Potential of Asparagopsis armata as a biopesticide for weed control under an invasive seaweed circular-economy framework.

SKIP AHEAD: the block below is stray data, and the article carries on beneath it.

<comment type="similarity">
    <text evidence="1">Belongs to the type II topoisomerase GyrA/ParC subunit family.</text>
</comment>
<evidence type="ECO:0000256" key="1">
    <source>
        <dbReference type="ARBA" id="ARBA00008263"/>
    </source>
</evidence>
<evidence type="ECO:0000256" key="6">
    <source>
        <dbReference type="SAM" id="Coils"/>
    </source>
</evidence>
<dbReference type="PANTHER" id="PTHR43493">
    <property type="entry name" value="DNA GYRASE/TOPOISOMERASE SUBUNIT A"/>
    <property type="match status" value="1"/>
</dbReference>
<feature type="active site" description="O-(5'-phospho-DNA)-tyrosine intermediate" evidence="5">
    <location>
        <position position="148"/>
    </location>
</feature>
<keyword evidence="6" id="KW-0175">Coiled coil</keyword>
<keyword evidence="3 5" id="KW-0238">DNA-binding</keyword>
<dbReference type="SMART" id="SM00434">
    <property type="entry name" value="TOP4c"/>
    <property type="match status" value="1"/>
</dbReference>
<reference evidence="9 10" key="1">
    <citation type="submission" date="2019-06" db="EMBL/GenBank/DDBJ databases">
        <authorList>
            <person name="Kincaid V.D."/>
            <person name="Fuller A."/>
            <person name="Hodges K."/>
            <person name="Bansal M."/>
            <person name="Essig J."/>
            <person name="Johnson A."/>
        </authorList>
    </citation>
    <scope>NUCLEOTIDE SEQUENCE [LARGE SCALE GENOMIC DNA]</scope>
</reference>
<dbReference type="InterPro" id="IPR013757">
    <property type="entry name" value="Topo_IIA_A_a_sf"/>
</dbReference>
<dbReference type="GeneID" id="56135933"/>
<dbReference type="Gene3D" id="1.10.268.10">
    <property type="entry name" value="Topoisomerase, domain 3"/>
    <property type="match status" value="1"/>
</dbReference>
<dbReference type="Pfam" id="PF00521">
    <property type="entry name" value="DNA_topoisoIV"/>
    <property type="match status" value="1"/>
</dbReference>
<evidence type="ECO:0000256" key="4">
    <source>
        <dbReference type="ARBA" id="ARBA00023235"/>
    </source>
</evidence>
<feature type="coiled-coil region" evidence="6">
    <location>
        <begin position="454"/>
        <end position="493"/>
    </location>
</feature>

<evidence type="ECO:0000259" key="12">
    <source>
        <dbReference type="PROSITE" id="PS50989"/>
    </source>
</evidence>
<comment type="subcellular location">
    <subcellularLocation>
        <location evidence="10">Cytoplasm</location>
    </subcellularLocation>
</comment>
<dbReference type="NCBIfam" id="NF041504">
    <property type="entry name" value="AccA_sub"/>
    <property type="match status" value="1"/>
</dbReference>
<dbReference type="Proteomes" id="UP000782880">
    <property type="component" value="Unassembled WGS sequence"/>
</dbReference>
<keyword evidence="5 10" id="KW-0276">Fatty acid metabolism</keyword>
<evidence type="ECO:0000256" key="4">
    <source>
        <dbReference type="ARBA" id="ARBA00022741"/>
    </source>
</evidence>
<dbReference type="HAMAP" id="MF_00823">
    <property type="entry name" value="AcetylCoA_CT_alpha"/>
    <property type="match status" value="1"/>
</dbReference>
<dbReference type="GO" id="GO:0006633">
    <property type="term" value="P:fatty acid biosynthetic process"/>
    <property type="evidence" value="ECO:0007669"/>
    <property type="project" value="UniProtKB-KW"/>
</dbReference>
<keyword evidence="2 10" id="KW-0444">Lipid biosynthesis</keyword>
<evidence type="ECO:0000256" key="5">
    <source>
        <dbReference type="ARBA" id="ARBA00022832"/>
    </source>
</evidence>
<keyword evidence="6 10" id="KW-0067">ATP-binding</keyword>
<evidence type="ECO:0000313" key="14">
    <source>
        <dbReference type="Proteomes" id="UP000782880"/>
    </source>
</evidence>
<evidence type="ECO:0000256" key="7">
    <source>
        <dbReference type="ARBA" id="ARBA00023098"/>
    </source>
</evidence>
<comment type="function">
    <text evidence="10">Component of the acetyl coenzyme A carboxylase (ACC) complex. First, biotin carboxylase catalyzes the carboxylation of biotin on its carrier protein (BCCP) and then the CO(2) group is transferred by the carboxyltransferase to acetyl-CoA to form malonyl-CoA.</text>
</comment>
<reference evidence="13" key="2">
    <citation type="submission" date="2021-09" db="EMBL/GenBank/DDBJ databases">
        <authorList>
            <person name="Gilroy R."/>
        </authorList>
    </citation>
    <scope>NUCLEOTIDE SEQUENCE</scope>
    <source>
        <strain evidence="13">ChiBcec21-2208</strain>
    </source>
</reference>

Marine macroalgae have been increasingly targeted as a source of bioactive compounds to be used in several areas, such as biopesticides. When harvesting invasive species, such as Asparagopsis armata, for this purpose, there is a two-folded opportunity: acquiring these biomolecules from a low-cost resource and controlling its spreading and impacts. The secondary metabolites in this seaweed's exudate have been shown to significantly impact the physiology of species in the ecosystems where it invades, indicating a possible biocidal potential. Considering this in the present work, an A. armata exudate cocktail was applied in the model weed Thellungiella halophila to evaluate its physiological impact and mode of action, addressing its potential use as a natural biocide. A. armata greatly affected the test plants' physiology, namely, their photochemical energy transduction pathway (impairing light-harvesting and chemical energy production throughout the chloroplast electron transport chain), carotenoid metabolism and oxidative stress. These mechanisms of action are similar to the ones triggered when using the common chemical pesticides, highlighting the potential of the A. armata exudate cocktail as an eco-friendly biopesticide.